UPS Germany CEO on Vaccine Distribution Challenges and Developments

This episode of The Vaccine Challenge is hosted by Priyanka Asera and features Frank Sportolari, CEO of UPS Germany. Frank has 35 years of experience in the industry and is originally from Chicago.

2020 was all about the pandemic. 2021 is all about the COVID-19 vaccines.

With different pharma companies rolling out their respective vaccines consisting of various types of storage requirements, we talk to Frank about the developments in this space from a vaccine distribution perspective and how UPS is contributing to this mega task.

Topics touched upon:

Lay of the land from a distribution perspective for the COVID-19 vaccines and what UPS is doing:

  • Bottlenecks and issues are more around producing adequate amounts of the vaccines and in the last mile getting the inoculations actually done. The middle mile is not as challenging.
  • Different countries have different requirements. Some are using the military, some are asking to ship it to one supplier within the country for further distribution, some are asking to deliver directly to the healthcare site it’s going to be used at

New developments that have had to happen for successful distribution

  • The network and capacity to move the vaccines already exists from moving 30 million shipments a day
  • Producing a significant amount of dry ice and special packaging to maintain the cold chain and safe packaging of the vaccines

Biggest challenges around vaccines distribution

  • Capacity crunch from lack of passenger aircrafts, but plenty of old aircrafts being converted for additional capacity
  • Keeping UPS workforce and essential workers safe
  • BREXIT is an additional challenge at the border and free movement that was taken for granted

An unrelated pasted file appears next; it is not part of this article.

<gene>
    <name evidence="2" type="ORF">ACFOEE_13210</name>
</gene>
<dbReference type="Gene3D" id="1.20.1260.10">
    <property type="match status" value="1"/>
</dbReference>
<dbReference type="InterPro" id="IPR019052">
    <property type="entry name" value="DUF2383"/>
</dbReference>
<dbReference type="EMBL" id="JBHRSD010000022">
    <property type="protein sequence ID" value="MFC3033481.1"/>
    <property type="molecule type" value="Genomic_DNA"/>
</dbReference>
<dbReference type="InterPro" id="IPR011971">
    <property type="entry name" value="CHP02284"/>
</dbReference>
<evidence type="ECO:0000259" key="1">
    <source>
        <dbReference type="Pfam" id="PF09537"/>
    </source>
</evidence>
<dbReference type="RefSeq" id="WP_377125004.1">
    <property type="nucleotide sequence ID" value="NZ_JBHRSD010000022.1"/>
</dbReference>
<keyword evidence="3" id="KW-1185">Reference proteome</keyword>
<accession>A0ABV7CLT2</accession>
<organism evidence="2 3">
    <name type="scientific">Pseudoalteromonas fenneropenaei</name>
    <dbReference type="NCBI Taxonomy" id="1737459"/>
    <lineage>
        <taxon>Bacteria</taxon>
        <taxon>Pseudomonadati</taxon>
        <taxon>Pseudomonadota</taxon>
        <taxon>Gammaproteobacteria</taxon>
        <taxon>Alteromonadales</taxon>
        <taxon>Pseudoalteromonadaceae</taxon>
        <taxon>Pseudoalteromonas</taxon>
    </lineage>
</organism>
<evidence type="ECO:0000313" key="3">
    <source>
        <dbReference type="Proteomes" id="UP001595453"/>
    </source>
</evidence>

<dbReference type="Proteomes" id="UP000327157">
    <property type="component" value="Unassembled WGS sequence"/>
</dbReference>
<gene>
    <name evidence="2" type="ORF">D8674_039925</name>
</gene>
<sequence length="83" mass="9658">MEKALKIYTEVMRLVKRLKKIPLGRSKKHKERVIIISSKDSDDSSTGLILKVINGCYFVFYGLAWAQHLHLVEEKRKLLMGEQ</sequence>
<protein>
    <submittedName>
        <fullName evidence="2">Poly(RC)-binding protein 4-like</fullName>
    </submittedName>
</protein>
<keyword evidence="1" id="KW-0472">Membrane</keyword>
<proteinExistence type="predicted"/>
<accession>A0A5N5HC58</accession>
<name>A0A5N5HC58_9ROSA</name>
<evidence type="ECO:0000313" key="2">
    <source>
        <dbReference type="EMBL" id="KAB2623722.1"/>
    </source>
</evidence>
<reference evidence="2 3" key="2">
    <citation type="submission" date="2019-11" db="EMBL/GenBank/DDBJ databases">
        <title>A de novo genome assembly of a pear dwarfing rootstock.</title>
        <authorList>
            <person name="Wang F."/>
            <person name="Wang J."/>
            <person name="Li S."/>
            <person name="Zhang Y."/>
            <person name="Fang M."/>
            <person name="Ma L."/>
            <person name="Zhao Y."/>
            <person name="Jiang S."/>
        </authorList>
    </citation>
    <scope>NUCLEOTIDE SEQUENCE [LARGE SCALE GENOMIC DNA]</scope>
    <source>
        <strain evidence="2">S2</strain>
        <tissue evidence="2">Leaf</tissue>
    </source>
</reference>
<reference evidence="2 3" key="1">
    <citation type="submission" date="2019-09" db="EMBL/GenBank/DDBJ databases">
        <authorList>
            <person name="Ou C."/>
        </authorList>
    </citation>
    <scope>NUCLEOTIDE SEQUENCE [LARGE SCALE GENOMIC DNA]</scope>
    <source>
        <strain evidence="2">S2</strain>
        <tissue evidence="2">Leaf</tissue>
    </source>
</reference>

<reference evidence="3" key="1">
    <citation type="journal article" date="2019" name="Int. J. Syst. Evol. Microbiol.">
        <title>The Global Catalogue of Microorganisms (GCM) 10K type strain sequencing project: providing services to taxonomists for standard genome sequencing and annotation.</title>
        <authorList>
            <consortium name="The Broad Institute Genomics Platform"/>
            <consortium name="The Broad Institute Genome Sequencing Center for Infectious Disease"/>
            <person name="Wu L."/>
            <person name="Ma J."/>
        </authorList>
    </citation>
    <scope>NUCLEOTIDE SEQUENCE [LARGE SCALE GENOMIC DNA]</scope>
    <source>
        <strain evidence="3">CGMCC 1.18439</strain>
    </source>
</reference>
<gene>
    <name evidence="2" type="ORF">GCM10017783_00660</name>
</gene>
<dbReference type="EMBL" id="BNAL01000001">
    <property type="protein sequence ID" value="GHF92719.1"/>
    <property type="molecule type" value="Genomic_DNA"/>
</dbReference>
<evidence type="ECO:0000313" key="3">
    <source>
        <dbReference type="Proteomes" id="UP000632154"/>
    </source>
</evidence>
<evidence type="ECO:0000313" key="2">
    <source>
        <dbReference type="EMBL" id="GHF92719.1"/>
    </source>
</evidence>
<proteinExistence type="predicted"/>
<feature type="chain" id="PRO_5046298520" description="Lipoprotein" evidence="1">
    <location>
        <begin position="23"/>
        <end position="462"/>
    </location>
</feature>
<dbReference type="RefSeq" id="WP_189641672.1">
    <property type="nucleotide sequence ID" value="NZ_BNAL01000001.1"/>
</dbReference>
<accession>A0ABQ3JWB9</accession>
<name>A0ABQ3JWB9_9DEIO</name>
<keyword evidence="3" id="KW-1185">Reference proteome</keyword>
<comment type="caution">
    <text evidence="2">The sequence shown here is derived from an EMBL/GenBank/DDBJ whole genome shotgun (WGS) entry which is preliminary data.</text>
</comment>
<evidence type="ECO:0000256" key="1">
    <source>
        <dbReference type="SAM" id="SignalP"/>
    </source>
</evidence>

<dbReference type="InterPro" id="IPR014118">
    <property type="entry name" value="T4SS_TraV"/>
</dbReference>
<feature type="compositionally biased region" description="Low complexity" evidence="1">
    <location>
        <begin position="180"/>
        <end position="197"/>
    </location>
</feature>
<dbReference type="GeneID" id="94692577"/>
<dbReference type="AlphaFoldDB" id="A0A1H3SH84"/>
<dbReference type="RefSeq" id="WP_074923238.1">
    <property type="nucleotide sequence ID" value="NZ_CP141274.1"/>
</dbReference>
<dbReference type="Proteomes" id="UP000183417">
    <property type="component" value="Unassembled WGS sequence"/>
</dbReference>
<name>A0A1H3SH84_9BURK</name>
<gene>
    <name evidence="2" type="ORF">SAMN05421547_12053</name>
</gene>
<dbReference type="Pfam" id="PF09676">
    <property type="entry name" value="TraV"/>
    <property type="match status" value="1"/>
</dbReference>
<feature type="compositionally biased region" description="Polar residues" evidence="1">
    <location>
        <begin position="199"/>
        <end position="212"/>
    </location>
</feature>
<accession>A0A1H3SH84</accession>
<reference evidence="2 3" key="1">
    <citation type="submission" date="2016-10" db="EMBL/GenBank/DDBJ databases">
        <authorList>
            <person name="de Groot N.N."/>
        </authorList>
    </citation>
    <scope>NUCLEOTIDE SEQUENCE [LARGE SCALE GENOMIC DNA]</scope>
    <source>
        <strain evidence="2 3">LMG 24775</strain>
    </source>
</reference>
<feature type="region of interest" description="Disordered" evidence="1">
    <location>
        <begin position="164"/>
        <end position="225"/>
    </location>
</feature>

Things that will likely change permanently in the world of supply chain as a result of COVID:

  • Will prove to be an accelerator for existing trends - such as the move from B2B2C, multi channel, hybrid models
  • Boom in eCommerce has gone into overdrive as a result of COVID which is putting a pressure on global supply chains. This will continue to rise.
  • Nearshoring and moving suppliers closer is something that’s talked about, but changing global supply chains like that isn’t that easy to do. In fact, the change in this is more likely to happen from the changes in the auto industry from gas to electrical vehicles which would imply lesser parts and therefore lesser suppliers in general. This is more likely to impact global supply chains in the longer term than COVID is

They conclude the episode discussing how things will slowly return to normal and how long it will take.

About Frank

Frank Sportolari holds a BA degree in Economics from the University of Illinois, has done Management programs at Emory University in Atlanta and the London Business School. He joined UPS in Munich, Germany in 1986 and held various positions of increasing responsibility in Germany, Spain, Italy and Brussels.

In September 2011 he was appointed as President of UPS Germany (till date). In April 2018 he was elected President of the American Chamber of Commerce in Germany, while also serving as vice-chairmen of the CDU Business Council International Commission and is on the board of several industries and charitable organizations.